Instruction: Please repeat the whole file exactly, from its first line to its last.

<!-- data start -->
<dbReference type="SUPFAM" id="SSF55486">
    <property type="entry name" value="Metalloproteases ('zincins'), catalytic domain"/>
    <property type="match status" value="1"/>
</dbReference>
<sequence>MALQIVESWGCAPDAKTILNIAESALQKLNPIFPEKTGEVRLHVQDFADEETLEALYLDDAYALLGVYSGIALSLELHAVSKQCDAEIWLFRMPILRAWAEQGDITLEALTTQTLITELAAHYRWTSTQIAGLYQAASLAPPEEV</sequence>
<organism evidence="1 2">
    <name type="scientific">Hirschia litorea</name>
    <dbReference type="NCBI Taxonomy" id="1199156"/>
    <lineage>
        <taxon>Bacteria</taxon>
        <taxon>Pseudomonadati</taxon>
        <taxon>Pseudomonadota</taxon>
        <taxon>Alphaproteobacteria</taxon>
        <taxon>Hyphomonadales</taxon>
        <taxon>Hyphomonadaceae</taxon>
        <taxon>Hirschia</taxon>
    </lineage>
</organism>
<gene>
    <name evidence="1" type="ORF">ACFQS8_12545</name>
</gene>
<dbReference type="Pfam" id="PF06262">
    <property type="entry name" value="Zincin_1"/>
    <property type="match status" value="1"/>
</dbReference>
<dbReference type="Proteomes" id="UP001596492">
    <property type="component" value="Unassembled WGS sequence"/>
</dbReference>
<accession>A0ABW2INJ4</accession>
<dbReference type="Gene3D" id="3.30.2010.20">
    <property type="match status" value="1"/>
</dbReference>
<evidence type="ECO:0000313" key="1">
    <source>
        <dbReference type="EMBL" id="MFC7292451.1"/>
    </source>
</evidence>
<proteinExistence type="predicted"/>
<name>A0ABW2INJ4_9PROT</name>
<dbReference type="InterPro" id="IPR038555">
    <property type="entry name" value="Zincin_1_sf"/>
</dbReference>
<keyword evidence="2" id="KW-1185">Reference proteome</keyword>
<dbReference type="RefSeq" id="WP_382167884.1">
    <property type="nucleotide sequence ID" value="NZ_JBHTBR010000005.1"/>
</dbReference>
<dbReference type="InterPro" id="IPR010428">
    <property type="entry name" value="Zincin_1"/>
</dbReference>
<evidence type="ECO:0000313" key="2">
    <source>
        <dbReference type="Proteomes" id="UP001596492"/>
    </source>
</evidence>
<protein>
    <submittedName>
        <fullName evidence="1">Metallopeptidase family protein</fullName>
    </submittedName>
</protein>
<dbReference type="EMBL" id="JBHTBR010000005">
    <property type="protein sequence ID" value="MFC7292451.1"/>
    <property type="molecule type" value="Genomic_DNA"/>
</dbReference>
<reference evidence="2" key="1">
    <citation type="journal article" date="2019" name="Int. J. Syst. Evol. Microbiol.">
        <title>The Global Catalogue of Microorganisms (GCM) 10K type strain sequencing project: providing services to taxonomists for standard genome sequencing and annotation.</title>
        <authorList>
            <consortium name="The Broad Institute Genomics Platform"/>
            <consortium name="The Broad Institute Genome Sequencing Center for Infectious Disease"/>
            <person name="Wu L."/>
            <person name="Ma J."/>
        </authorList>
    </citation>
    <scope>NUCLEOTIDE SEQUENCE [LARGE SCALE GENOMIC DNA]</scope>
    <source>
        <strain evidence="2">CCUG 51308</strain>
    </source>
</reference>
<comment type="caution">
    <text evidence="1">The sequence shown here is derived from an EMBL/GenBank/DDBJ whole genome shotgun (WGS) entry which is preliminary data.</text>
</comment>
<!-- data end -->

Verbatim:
<dbReference type="SUPFAM" id="SSF55486">
    <property type="entry name" value="Metalloproteases ('zincins'), catalytic domain"/>
    <property type="match status" value="1"/>
</dbReference>
<sequence>MALQIVESWGCAPDAKTILNIAESALQKLNPIFPEKTGEVRLHVQDFADEETLEALYLDDAYALLGVYSGIALSLELHAVSKQCDAEIWLFRMPILRAWAEQGDITLEALTTQTLITELAAHYRWTSTQIAGLYQAASLAPPEEV</sequence>
<organism evidence="1 2">
    <name type="scientific">Hirschia litorea</name>
    <dbReference type="NCBI Taxonomy" id="1199156"/>
    <lineage>
        <taxon>Bacteria</taxon>
        <taxon>Pseudomonadati</taxon>
        <taxon>Pseudomonadota</taxon>
        <taxon>Alphaproteobacteria</taxon>
        <taxon>Hyphomonadales</taxon>
        <taxon>Hyphomonadaceae</taxon>
        <taxon>Hirschia</taxon>
    </lineage>
</organism>
<gene>
    <name evidence="1" type="ORF">ACFQS8_12545</name>
</gene>
<dbReference type="Pfam" id="PF06262">
    <property type="entry name" value="Zincin_1"/>
    <property type="match status" value="1"/>
</dbReference>
<dbReference type="Proteomes" id="UP001596492">
    <property type="component" value="Unassembled WGS sequence"/>
</dbReference>
<accession>A0ABW2INJ4</accession>
<dbReference type="Gene3D" id="3.30.2010.20">
    <property type="match status" value="1"/>
</dbReference>
<evidence type="ECO:0000313" key="1">
    <source>
        <dbReference type="EMBL" id="MFC7292451.1"/>
    </source>
</evidence>
<proteinExistence type="predicted"/>
<name>A0ABW2INJ4_9PROT</name>
<dbReference type="InterPro" id="IPR038555">
    <property type="entry name" value="Zincin_1_sf"/>
</dbReference>
<keyword evidence="2" id="KW-1185">Reference proteome</keyword>
<dbReference type="RefSeq" id="WP_382167884.1">
    <property type="nucleotide sequence ID" value="NZ_JBHTBR010000005.1"/>
</dbReference>
<dbReference type="InterPro" id="IPR010428">
    <property type="entry name" value="Zincin_1"/>
</dbReference>
<evidence type="ECO:0000313" key="2">
    <source>
        <dbReference type="Proteomes" id="UP001596492"/>
    </source>
</evidence>
<protein>
    <submittedName>
        <fullName evidence="1">Metallopeptidase family protein</fullName>
    </submittedName>
</protein>
<dbReference type="EMBL" id="JBHTBR010000005">
    <property type="protein sequence ID" value="MFC7292451.1"/>
    <property type="molecule type" value="Genomic_DNA"/>
</dbReference>
<reference evidence="2" key="1">
    <citation type="journal article" date="2019" name="Int. J. Syst. Evol. Microbiol.">
        <title>The Global Catalogue of Microorganisms (GCM) 10K type strain sequencing project: providing services to taxonomists for standard genome sequencing and annotation.</title>
        <authorList>
            <consortium name="The Broad Institute Genomics Platform"/>
            <consortium name="The Broad Institute Genome Sequencing Center for Infectious Disease"/>
            <person name="Wu L."/>
            <person name="Ma J."/>
        </authorList>
    </citation>
    <scope>NUCLEOTIDE SEQUENCE [LARGE SCALE GENOMIC DNA]</scope>
    <source>
        <strain evidence="2">CCUG 51308</strain>
    </source>
</reference>
<comment type="caution">
    <text evidence="1">The sequence shown here is derived from an EMBL/GenBank/DDBJ whole genome shotgun (WGS) entry which is preliminary data.</text>
</comment>